I Looked and I Listened, Ben Gross, 1954, page 100:
NBC's first president, Merlin H. Aylesworth, was even more widely known by his nickname of Deac. Just before he had assumed his fifty-thousand-dollar-a-year job, he had been so little interested in radio that he did not even have a receiving set. But as managing director of the National Electric Light Association, he had proved himself to be a first-rate executive and had gained the friendship of political and financial leaders throughout the country. George McClelland, the corporation's executive vice-president, Mark Woods, its treasurer (later president of ABC), and O. B. Hanson (later vice-president in charge of NBC engineering) were all ardent broadcasting enthusiasts.
These facts, in disorderly array, were flashing through my mind when, suddenly, all of us in the Grand Ballroom were called to attention by a blare of trumpets. The clock on the balcony indicated exactly 8:05 P.M. and a few moments later Aylesworth began to speak. Tall, suave and with smiling eyes, he told his guests that this inaugural program would be carried by twenty-four stations. "Think of it!" he said. "Ten or maybe even twelve million persons may be hearing what takes place in this ballroom tonight!" A murmur swept the audience.
Deac was not only an executive with a sense of public services but one of the greatest salesmen this country has ever produced. If there is one man who may be said to have "put over" broadcasting with both the public and the sponsors, it is this first president of NBC. I can still recall the elation with which he informed me that he had just sold time to the Cities Service and the American Tobacco Company, two of his networks' most profitable advertisers. But he was just as enthusiastic when he spoke of the cultural and educational programs for which he was responsible: Dr. Walter Damrosch's "Music Appreciation Hour," "The National Farm and Home Hour" (the first great agricultural series of radio) and the broadcasts of the Metropolitan Opera Company.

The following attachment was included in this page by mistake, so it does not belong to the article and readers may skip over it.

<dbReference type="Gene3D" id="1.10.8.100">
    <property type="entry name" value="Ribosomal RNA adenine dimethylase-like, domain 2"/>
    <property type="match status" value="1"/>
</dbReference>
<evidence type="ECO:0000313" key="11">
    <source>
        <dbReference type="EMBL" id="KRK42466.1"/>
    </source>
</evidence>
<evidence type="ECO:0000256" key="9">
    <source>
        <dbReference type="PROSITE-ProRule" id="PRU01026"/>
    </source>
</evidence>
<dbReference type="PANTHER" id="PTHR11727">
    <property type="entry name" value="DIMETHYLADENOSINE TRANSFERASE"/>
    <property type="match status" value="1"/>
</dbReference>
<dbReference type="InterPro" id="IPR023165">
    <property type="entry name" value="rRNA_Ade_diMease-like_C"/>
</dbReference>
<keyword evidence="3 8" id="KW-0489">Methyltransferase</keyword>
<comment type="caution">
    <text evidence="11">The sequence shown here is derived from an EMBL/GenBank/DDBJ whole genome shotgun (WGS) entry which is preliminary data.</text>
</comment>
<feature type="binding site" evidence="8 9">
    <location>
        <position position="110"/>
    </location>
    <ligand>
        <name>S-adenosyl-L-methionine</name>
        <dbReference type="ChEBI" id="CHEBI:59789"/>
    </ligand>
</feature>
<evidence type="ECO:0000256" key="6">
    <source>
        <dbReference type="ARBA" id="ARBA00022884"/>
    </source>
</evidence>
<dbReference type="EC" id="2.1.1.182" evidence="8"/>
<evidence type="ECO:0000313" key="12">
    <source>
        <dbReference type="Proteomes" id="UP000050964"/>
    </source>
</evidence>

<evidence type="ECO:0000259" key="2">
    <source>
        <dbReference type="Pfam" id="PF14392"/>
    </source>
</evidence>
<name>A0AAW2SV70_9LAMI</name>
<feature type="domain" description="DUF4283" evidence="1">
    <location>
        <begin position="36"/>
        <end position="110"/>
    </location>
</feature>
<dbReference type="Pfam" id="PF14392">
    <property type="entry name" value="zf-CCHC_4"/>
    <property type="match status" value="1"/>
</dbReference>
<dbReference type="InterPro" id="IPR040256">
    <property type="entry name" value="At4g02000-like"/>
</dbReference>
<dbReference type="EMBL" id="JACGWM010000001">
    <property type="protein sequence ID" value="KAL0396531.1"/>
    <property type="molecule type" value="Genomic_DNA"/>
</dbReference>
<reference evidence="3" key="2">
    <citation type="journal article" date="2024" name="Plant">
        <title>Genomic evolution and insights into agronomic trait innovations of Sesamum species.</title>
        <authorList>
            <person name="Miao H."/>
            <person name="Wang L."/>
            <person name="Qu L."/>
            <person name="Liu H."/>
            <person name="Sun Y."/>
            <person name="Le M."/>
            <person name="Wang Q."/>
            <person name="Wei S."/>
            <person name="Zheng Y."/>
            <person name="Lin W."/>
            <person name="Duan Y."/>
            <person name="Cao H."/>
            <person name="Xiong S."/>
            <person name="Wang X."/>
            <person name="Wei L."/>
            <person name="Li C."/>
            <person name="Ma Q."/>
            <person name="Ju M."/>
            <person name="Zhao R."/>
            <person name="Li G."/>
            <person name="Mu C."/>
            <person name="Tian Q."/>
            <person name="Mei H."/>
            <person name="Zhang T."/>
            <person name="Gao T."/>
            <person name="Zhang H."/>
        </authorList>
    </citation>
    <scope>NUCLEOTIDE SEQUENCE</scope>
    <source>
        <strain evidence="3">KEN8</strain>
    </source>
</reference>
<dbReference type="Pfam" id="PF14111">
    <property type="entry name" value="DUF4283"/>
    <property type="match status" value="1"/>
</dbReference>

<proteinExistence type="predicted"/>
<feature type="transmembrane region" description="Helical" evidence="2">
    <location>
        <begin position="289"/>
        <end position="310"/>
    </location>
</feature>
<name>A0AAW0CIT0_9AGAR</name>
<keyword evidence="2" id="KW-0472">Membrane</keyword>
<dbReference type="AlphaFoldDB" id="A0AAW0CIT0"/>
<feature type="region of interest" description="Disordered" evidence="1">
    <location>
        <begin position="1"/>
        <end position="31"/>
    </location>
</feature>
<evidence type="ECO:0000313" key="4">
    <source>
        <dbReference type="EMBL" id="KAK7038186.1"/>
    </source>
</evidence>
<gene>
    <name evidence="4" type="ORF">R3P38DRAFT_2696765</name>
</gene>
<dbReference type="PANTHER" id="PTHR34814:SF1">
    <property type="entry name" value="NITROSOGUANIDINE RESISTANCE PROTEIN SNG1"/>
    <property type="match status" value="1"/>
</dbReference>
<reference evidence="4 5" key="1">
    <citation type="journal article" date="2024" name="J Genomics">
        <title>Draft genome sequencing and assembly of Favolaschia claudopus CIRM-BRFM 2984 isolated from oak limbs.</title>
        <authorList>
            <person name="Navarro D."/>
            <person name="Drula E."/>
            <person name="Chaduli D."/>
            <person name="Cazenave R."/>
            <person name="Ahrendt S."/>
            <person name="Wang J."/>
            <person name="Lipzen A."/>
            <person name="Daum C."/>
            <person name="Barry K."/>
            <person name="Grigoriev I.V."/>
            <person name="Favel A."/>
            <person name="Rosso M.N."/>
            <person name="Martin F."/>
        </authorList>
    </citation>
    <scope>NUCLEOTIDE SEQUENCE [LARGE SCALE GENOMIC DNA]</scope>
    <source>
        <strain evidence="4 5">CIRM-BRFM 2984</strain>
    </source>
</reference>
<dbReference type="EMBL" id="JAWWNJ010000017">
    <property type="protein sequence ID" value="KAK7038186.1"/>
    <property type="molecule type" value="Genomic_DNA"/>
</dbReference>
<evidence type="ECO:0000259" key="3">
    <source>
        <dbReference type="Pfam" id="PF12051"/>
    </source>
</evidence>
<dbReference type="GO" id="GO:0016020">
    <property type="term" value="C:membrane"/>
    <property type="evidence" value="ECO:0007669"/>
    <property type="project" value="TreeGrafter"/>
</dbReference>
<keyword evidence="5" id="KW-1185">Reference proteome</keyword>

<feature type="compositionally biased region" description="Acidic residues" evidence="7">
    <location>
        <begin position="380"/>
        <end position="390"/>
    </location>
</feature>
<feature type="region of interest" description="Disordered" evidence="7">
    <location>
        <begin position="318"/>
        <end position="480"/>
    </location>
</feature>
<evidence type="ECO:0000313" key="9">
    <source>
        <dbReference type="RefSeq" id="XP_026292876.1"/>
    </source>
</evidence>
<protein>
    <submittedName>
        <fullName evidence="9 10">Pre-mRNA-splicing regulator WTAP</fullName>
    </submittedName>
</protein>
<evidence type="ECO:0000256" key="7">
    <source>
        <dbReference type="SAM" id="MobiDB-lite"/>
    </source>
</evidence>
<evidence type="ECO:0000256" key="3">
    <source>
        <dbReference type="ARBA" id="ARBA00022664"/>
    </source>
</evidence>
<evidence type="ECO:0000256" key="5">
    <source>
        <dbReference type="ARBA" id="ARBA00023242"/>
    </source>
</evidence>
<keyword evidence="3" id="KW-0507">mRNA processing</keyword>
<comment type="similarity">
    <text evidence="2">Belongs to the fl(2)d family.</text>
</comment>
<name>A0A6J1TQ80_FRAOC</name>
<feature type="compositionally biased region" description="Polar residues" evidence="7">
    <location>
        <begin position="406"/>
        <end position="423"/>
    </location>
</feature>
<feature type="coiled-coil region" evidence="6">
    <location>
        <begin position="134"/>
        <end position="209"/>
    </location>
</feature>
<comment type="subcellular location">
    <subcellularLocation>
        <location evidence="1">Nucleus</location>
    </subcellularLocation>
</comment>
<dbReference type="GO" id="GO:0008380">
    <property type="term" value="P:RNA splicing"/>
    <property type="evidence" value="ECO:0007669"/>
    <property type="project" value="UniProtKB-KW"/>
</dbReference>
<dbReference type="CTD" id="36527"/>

One of the first fruits of Deac's efforts was the gala opening at Carnegie Hall, on the night of February 18, 1927, of the Cities Service program, which is now radio's oldest sponsored network show. There were a great deal of hullabaloo, pretentious formality and more uniformed flunkies than in the palace of a Latin-American dictator. But a full-dress audience gave an ovation to Edwin Franko Goldman's band, which was starred in the series.
The program included such old warhorses as Liszt's "Second Hungarian Rhapsody," and the William Tell overture and also excerpts from Faust and the overture to Mignon. Goldman had played these numbers repeatedly during his New York concerts, but certain NBC executives wondered if his selections weren't "pretty highbrow" for a popular type of sponsored program. One of the network's vice-presidents remarked to me: "I sure hope this music isn't above their heads!" What would he have said if someone had told him that there would be a time when even on sponsored concerts one might hear compositions of Igor Stravinsky, Arnold Schoenberg and Darius Milhaud?